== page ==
Afghanistan Efforts Paying Off, DoD Official Tells House CommitteeBy Gerry J. Gilmore
American Forces Press Service WASHINGTON, April 29, 2004 - U.S. and coalition efforts in Afghanistan are paying off in that formerly Taliban-controlled country, a senior U.S. official told House Armed Services Committee members today.
Peter W. Rodman, assistant secretary of defense for international security affairs, said on Capitol Hill that the Afghan people "are embarked on a great undertaking" after decades of war and "fanatical Taliban rule."
Though reconstruction of Afghanistan's political and social infrastructure will take years, Rodman said, he pointed to accomplishments achieved since coalition troops liberated Afghanistan from the Taliban:
- A transitional government was established in June 2002.
- A new constitution was ratified in January.
- More than 8,000 new Afghan National Army troops have been
trained. ANA units have participated in joint patrols and combat missions.
- Construction of the vital Kabul-to-Kandahar road will
facilitate regional commerce.
- U.S., coalition and Afghan troops remain on the offensive against remnant Taliban and al Qaeda terrorists.
"Our military operations are focused on denying terrorist organizations safe haven and freedom of movement throughout eastern Afghanistan, along the porous border with Pakistan," Rodman explained.
And, Rodman noted, the first Afghan national elections held in decades will take place in September. More than 1.8 million Afghans have registered to vote, he reported, with women making up almost a third of those registered.
The United Nations, the Afghan interior and defense m inistries, NATO's International Security Assistance Force and coalition forces are working a security plan for the upcoming elections, Rodman said.
Although security in Afghanistan "will never be 100 percent," Rodman said the country's political leaders and its people "are not likely to be easily intimidated." The Afghan government, led by President Hamid Karzai, "is redoubling its efforts to strengthen security around the country," he said.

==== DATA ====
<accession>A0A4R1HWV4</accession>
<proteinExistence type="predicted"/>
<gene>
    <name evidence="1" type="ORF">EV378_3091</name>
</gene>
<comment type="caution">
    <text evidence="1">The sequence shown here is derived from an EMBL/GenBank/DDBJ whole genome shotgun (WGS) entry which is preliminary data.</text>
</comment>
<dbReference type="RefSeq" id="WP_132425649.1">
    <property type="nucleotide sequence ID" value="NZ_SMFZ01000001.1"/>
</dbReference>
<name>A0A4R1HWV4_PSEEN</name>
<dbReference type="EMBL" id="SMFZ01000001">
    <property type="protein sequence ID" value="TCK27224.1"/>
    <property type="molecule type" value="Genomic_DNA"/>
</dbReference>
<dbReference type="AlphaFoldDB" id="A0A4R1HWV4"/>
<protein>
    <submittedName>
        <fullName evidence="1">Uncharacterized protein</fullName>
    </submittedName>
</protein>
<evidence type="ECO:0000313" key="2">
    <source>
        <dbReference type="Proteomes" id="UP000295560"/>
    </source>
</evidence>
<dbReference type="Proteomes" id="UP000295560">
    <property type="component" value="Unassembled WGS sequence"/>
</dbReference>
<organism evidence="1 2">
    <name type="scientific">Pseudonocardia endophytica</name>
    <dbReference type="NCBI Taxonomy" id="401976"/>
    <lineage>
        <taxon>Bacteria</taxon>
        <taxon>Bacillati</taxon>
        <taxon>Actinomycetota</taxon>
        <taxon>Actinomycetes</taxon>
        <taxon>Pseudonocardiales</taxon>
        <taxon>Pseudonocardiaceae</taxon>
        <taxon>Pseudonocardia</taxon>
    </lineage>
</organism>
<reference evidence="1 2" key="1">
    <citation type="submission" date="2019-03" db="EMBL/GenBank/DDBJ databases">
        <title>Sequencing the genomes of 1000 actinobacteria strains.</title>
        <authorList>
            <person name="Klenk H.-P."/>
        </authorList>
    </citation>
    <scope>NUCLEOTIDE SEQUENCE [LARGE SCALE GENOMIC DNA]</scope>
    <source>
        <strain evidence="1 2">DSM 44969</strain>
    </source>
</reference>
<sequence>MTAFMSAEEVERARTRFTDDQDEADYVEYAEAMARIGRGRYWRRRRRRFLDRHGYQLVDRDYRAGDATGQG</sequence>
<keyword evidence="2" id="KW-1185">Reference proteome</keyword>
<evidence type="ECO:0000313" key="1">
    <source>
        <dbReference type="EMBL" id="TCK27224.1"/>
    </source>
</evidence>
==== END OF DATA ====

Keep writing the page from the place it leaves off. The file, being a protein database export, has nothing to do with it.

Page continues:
Rodman noted that 20,000 new Afghan National Police are slated to complete their training in June, while the yearly quota for Afghan National Army training has increased to 10,800 troops from 6,000 per year.
A pilot program designed to eliminate private militias across the country has demobilized 6,225 former combatants, Rodman said. That program, he added, has grown into an Afghan government plan to eliminate 40 percent of militias and 100 percent of heavy weapons in the country by June.
Provincial reconstruction teams continue to assist Afghan security and reconstruction programs throughout the country, Rodman said. Leadership of the PRTs, he noted, "will be gradually transferred to the Afghan government" as its security capacities mature.
Rodman acknowledged some regional warlords have been complicit in a "recent surge in poppy cultivation and distribution" in Afghanistan. DoD has a key counter-narcotics role to play in Afghanistan, he observed, noting DoD's supplemental fiscal 2004 budget provides $73 million for anti-drug operations there.
About 17,000 U.S. forces are in Afghanistan, Rodman noted, primarily conducting counter-terrorist missions chiefly in the southern and eastern regions of the country. He said more than 6,000 ISAF troops assist Afghan police and security elements in the capital city of Kabul. Eighteen other countries, besides the U.S., "have forces on the ground" in Afghanistan, Rodman said.
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